Hero shrews have strong, interlocking spines unlike any other animal, study says

The hero shrew's spine interlocks together to be strong enough to withstand compressive force.

(CNN)Hero shrews may be small mammals that look like rodents, but they're strong, mighty and live up to their name on the inside. Their interlocking spine is unlike anything researchers have ever seen in another mammal.

Exactly why these shrews have such sturdy tricked-out spines is a puzzle researchers are eager to solve.
"Hero shrews have crazy-looking spines -- their vertebrae are squished flat like a pancake, and they have a bunch of extra places where they touch the vertebrae next to them. It makes a really long stiff column along their back, and there aren't good field reports as to what this structure might be useful for," said Stephanie Smith, lead study author and a postdoctoral researcher at the Field Museum and the University of Chicago. "So we wanted to look at those vertebrae and figure out how they might be using them."
    Native to the Congo Basin of Central Africa, these little gray mammals stay out of sight by snuffling through leaves and fallen material on the ground.
      They were first discovered and classified by researchers in 1910, although they were known to the Mangbetu people of the Congo Basin long before then.
        A hero shrew is held by a researcher. They're larger in size than most shrews, more comparable in size to rats than mice.
        The early research about hero shrews included a potentially apocryphal story where the Mangbetu people showed the American and European scientists that a grown man could stand on a hero shrew without harming it. The shrew would pop up and scurry away afterward.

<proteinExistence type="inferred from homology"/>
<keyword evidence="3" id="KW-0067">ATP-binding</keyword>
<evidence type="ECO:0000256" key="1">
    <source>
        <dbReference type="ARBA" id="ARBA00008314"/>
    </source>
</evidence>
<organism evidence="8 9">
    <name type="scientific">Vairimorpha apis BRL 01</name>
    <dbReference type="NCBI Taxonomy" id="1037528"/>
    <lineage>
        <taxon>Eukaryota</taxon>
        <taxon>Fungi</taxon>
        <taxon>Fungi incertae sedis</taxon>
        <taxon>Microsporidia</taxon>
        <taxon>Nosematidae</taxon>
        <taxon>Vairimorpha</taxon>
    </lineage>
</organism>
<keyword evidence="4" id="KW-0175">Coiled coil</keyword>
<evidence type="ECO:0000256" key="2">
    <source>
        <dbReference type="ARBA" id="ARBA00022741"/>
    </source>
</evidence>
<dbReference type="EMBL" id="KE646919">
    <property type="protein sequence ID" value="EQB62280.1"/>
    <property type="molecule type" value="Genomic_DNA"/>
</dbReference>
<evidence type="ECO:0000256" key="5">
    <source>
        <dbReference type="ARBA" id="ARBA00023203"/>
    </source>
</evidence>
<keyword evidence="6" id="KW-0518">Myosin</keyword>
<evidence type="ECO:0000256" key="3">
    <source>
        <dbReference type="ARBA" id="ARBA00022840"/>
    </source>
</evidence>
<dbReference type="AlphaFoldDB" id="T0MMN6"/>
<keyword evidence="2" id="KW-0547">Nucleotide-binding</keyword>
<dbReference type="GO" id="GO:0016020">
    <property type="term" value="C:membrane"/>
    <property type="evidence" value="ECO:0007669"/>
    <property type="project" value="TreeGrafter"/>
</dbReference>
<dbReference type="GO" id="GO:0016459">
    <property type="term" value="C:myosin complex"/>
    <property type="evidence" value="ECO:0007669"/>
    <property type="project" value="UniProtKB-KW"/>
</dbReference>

"We don't know how accurate these stories are, and we'll likely never know," Smith told CNN.
          But Smith, who has always been interested in studying small mammals, wanted to investigate their strange spines. And shrews are particularly misunderstood, often mistaken for mice even though they're more like hedgehogs and moles.
          "Shrews are really interesting ecologically, and they're so small they have almost secret powers," she said. "They're incredibly diverse, and I think they're beautiful. They're dope as hell."
          The intricate interlocking mechanism of the hero shrew spine can be seen here in detail.
          Only two species of hero shrew, including the Thor hero shrew announced in 2013, are known. They're small and live in an area of political unrest, which makes them difficult to study. So Smith and her fellow researcher Kenneth Angielczyk, a curator of paleontology at the Field Museum, turned to museum specimens there.
          "We have specimens of them at the museum, but we can't see them in action. It's almost like studying an animal in the fossil record, where we have specimens that tell us about their anatomy, but we can't bring a live specimen into the lab and observe it," Angielczyk, senior author on the paper, said in a statement.
          And without seeing them in action, it's difficult to know why these shrews might need such highly modified spines.
          CT scans of the spines from both known hero shrew species were taken and compared with those of an average shrew.
          Typically, a mammal's spine has different recognizable regions including the neck, the thoracic region where ribs are attached and the lumbar region between the ribs and pelvis.
          In the hero shrew, both the thoracic and lumbar regions have more individual segments. Rather than five or six lumbar vertebrae, hero shrews have between 10 and 12.
          Parts of the spine sticks out like wings, with nodules and tubercles that touch vertebrae in front of and behind them to create an interlocking network along the spine.